One of the benefits of closely following the progress of technology is that we get to witness the dreams of science fiction become reality, on what is becoming an almost daily basis. And it’s happening faster and faster, as the pace of change climbs a steep acceleration curve.
Thus, within many of our lifetimes, intercontinental phone calls carried on undersea cables have turned into Skype, the typewriter has morphed into the 3D printer, computers have gone from doing basic arithmetic to beating the world’s best players at Jeopardy! and chess. Dick Tracy’s famous “two-way wrist radio” is about to take physical shape as an iWatch.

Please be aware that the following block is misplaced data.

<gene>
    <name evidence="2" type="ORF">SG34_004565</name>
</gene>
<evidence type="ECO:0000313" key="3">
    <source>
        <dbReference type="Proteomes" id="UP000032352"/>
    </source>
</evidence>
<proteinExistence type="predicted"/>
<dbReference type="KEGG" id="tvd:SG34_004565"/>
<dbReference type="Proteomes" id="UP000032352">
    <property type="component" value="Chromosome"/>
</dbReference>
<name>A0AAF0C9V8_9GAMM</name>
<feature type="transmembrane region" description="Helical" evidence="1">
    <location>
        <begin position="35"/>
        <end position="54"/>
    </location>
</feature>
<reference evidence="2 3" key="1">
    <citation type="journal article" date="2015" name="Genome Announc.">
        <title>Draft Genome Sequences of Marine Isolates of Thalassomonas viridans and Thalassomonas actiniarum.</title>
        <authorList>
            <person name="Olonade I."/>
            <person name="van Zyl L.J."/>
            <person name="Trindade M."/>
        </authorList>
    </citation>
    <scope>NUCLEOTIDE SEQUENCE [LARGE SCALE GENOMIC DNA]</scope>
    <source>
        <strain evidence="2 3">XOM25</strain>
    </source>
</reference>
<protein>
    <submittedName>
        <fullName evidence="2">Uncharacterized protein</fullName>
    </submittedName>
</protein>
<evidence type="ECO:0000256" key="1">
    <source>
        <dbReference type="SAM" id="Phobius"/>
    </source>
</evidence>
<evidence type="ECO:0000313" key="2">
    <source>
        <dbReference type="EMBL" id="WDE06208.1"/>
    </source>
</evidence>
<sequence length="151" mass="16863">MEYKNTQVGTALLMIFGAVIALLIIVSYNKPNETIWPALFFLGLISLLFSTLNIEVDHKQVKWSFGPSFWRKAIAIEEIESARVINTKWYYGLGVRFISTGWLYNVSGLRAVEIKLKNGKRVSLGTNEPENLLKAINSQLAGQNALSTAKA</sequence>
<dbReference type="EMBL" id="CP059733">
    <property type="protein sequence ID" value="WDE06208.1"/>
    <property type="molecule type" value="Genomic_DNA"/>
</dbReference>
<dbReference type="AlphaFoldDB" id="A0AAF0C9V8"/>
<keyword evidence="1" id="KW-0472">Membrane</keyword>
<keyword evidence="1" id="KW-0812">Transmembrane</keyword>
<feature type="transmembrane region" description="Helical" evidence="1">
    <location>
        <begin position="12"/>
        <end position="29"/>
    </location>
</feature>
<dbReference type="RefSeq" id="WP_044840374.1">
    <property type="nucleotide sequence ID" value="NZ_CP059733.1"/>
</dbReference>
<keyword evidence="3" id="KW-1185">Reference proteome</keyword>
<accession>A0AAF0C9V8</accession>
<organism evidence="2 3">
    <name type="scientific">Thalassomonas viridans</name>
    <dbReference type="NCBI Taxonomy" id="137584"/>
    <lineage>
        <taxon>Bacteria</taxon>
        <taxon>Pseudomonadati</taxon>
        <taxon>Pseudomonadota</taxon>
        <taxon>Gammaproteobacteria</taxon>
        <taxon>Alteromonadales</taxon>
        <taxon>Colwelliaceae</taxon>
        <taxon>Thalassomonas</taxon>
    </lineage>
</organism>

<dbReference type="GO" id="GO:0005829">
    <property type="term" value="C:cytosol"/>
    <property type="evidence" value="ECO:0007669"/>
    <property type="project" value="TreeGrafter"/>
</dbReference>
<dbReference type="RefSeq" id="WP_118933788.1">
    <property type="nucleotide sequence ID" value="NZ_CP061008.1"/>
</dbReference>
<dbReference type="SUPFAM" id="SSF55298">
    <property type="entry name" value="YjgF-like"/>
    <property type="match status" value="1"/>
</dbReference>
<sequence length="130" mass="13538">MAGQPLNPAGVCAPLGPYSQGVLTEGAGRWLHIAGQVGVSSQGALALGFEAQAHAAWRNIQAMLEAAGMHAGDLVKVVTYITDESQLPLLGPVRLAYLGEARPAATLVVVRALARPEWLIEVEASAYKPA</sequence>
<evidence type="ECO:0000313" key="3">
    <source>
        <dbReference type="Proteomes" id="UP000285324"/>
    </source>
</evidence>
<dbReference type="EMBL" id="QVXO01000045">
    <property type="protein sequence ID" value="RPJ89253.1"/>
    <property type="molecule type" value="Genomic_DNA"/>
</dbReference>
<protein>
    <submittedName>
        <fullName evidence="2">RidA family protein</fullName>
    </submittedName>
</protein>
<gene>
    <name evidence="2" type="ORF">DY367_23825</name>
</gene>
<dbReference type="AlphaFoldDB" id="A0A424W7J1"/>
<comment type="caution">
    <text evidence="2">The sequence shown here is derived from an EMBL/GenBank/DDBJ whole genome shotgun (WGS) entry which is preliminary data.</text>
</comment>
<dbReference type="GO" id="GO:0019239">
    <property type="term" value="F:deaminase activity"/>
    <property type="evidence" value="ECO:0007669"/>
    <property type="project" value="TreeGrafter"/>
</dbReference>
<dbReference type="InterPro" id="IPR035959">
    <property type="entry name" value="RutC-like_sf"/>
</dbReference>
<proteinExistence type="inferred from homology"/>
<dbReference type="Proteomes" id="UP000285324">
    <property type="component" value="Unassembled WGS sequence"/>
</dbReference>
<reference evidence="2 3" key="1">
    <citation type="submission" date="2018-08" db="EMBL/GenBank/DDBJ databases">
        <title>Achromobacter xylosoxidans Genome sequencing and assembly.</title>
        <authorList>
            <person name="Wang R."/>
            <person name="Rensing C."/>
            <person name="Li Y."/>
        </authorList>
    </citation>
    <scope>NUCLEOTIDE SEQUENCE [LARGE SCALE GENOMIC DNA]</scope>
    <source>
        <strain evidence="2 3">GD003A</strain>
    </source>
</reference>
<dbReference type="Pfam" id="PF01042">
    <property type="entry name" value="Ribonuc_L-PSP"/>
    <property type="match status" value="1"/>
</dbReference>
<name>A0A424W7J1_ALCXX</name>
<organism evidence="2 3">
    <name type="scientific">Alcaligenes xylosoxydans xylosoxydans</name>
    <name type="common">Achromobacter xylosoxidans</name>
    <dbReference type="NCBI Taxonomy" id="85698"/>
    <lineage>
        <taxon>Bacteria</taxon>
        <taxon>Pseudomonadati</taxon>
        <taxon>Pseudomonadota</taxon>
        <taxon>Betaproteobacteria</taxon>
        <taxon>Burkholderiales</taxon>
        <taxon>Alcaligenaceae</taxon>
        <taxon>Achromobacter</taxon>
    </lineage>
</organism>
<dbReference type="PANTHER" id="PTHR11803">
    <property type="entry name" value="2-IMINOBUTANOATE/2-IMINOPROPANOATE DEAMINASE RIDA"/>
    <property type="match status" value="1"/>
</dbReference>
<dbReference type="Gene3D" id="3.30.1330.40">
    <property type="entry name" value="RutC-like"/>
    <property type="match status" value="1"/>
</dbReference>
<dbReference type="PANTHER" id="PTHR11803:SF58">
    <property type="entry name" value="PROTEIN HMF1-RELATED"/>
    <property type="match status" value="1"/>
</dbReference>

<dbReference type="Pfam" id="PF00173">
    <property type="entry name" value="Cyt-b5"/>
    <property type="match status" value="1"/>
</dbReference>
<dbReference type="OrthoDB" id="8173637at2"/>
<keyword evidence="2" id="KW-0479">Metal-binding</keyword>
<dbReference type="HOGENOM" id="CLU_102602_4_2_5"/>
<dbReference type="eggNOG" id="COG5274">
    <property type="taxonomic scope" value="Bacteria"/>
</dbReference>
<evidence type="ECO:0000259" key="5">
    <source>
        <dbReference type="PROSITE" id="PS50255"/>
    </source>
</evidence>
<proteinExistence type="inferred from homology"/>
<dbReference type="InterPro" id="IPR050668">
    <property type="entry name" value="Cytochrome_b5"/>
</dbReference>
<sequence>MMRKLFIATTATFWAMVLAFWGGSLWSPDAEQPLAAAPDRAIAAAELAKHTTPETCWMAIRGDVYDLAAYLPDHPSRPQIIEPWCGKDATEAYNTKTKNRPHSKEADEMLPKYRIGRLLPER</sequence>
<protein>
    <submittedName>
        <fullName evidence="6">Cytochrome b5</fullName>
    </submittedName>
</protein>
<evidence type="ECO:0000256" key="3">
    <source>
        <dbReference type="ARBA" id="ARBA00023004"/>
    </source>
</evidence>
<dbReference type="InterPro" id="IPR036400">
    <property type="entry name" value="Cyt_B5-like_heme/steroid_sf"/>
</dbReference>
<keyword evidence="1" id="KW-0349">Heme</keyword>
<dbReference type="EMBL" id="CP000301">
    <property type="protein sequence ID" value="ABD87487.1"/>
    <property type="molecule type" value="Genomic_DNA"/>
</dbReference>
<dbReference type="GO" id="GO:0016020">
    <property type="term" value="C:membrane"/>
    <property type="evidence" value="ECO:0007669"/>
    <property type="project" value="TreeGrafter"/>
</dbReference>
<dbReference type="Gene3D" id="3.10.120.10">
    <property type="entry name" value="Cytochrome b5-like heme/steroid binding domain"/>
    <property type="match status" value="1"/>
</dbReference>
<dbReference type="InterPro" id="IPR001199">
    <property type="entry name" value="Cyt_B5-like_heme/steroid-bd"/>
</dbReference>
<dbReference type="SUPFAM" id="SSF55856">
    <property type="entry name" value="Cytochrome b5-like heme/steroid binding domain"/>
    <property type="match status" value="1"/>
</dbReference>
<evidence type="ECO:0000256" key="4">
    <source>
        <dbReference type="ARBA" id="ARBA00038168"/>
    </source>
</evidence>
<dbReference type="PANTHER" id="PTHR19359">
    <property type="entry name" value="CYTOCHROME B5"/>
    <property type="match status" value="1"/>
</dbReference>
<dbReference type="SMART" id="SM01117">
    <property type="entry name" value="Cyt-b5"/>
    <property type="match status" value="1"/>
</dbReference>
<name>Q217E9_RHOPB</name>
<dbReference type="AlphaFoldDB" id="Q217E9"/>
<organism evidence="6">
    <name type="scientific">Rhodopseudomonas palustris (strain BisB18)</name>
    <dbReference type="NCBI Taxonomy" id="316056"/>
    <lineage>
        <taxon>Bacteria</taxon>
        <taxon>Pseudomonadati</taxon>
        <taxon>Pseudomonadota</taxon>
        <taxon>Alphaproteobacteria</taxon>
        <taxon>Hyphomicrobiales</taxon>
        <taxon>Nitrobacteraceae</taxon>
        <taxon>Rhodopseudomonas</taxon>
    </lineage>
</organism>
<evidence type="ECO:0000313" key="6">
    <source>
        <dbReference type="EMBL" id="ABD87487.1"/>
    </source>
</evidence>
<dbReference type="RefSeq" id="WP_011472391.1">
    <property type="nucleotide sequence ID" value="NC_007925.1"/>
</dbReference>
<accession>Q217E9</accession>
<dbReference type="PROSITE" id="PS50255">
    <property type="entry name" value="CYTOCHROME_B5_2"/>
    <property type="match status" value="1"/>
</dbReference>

Further out, but on the drawing board right now, are such seemingly far-fetched ideas as mining asteroids and establishing permanent human colonies on Mars (with thousands of volunteers already signed up). Though these ideas may seem like silly concepts today, if I’ve learned anything in my years as a technologist, it’s to not discount the dreamers.
Nowhere is the mark of technology’s collision with the world of fiction being felt more today than in medicine and biotechnology. Things only dreamt of during the age of the computer—including silencing and expression of ancient genes, synthetic life forms, and supercomputing simulators of the biological world—are suddenly springing to life.
Thanks to BrotherJohnF